Researchers from the US Department of Energy’s Los Alamos National Laboratory are exploring methods for creating more electrically efficient organic light-emitting diodes. The technology that could be used to create energy-efficient panels of light for use in buildings or homes.
Los Alamos researcher Darryl Smith presented ideas related to solving organic LED power efficiency problems at the 222nd national meeting of the American Chemical Society in Chicago.
Smith’s research focuses on the use of a chemical layer a mere molecule thick to help facilitate the flow of current from a power source into the self-assembled polymers that give organic LEDs – known as OLEDs – their colourful glow.
‘Organic light-emitting diodes show great promise in a number of applications,’ Smith said. ‘Their biggest drawback, however, is that they’re not sufficiently efficient. Right now it takes a relatively large amount of electricity to make them work. If you can make OLEDs more energy efficient, then you potentially could create very bright, very long-lasting light sources that would be versatile, flexible and inexpensive to use.’
A standard OLED consists of a transparent layer of an electrically conducting material, such as indium tin oxide, deposited on a transparent substrate. On top of this first conducting layer is another layer of organic polymer – a chain of carbon-based molecules – that emits light when excited by electrical current.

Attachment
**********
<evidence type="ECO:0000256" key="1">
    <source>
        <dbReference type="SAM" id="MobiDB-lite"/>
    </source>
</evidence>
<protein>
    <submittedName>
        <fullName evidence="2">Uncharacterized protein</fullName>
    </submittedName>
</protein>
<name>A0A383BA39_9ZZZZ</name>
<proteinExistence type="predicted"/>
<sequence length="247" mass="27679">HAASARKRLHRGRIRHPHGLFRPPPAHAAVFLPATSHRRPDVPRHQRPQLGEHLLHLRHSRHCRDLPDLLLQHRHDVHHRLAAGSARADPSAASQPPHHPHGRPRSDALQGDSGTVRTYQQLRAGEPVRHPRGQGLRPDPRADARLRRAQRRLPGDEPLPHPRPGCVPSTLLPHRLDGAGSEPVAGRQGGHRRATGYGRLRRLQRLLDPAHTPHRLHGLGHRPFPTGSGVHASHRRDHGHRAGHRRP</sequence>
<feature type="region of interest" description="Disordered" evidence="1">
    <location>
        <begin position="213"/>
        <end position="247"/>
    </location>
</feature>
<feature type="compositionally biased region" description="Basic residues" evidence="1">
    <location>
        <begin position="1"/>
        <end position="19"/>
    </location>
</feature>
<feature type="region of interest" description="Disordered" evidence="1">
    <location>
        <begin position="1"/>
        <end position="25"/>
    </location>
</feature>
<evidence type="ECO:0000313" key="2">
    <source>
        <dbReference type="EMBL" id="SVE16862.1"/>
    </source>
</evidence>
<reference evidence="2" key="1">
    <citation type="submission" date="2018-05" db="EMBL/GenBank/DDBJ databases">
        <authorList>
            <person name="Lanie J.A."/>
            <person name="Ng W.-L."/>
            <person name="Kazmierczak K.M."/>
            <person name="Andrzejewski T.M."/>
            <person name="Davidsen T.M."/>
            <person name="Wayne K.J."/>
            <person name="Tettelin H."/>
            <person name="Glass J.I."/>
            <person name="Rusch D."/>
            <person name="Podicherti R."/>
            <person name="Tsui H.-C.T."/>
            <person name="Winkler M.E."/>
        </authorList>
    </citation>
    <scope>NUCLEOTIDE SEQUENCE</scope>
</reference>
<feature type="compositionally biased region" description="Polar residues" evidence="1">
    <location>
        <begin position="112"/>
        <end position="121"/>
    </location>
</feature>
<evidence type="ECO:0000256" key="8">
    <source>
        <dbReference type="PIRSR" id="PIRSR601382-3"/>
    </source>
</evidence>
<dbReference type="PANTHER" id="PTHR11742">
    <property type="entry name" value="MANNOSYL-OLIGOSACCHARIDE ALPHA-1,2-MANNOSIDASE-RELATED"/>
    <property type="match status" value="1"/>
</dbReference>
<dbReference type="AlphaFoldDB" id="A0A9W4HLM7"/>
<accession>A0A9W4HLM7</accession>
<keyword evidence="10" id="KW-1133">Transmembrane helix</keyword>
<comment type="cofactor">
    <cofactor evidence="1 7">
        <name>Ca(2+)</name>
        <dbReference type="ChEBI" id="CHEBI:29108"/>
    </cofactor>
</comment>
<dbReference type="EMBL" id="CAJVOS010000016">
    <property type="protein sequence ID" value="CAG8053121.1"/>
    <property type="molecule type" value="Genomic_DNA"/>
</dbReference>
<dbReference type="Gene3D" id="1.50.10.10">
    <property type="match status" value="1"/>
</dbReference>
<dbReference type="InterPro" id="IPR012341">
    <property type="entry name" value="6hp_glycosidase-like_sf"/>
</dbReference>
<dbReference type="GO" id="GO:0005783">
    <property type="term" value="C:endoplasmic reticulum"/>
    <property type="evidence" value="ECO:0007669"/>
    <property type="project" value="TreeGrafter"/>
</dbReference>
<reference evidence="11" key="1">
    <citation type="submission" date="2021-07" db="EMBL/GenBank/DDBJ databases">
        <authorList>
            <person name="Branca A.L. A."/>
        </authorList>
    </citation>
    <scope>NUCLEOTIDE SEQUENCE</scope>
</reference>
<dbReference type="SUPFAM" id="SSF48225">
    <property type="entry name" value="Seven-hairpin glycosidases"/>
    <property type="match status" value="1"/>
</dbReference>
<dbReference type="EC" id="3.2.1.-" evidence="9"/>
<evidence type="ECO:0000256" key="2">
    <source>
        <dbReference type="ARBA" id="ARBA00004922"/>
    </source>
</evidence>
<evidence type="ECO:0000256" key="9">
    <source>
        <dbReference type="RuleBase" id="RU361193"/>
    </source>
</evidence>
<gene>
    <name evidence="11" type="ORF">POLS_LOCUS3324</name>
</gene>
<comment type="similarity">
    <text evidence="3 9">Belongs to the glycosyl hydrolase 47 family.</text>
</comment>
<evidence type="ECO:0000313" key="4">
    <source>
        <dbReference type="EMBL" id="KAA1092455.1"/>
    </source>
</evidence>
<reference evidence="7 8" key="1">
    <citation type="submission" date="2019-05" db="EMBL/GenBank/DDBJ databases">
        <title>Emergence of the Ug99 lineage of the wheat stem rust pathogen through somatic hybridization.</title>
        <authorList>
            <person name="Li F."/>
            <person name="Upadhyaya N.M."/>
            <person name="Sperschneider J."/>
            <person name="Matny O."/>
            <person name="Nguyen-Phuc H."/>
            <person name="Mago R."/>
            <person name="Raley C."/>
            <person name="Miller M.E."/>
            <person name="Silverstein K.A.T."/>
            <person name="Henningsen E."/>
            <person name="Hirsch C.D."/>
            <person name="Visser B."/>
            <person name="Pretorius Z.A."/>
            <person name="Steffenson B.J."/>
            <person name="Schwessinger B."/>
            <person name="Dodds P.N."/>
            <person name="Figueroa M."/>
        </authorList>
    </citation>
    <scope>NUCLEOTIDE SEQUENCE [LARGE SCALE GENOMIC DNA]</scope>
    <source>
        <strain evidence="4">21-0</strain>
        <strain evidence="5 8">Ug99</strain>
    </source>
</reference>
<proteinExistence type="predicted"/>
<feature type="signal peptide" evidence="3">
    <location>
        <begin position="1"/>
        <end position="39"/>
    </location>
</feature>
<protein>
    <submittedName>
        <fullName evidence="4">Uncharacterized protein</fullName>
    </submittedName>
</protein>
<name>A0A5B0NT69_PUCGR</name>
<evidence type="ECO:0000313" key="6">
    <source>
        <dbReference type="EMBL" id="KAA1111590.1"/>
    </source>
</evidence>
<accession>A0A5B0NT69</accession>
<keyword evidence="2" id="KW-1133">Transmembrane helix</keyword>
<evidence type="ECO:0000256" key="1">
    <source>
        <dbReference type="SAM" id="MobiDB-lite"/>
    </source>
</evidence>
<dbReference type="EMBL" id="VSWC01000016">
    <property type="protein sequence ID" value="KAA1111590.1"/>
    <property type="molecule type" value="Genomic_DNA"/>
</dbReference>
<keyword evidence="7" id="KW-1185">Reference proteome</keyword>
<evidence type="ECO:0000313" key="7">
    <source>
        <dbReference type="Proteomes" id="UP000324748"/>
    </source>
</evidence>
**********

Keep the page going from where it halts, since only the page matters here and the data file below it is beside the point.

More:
A final conducting layer of material is deposited on top of the organic polymer layer. When voltage is applied to the two conducting layers, current runs through the polymer layer and it emits photons, creating a light.
Because of the different chemical and physical properties of the conducting layers and the polymer layer, it often is difficult to create conditions that result in a smooth flow of current through the layers.
Consequently, more voltage must be applied to achieve the electric current required to generate photons from the organic polymer.
Smith and Los Alamos colleague Ian Campbell have proven a method by which an intermediate chemical layer can be applied between a conducting layer and the polymer layer to achieve more efficient current flow. The process uses a self-assembling monolayer to facilitate electrical flow between OLED layers.
The intermediate self-assembling monolayer comprises rows of molecules that line up in the same direction when applied to a substrate; inherent chemical properties of the molecule ensure proper alignment without external manipulation.
By adding atoms at both ends of a monolayer molecule, the researchers developed a molecule that would anchor itself to the conducting layer while maintaining a distinct polarity across the entire molecule.
The result is a molecular layer a few billionths of a meter thick that helps shuttle electrical charges between an OLED conducting layer and polymer layer.
The research still has a ways to progress. In order for OLEDs to be used as light sources, their efficiency probably must increase at least to the efficiency of existing fluorescent light bulbs. That means OLED efficiency must double, based on comparisons of present OLEDs and fluorescent light bulbs.
‘I look at my role as providing a proof of concept for this type of technology,’ said Smith. ‘It will be up to industry to take these proofs of concept to create energy-saving devices that can be used by the public.’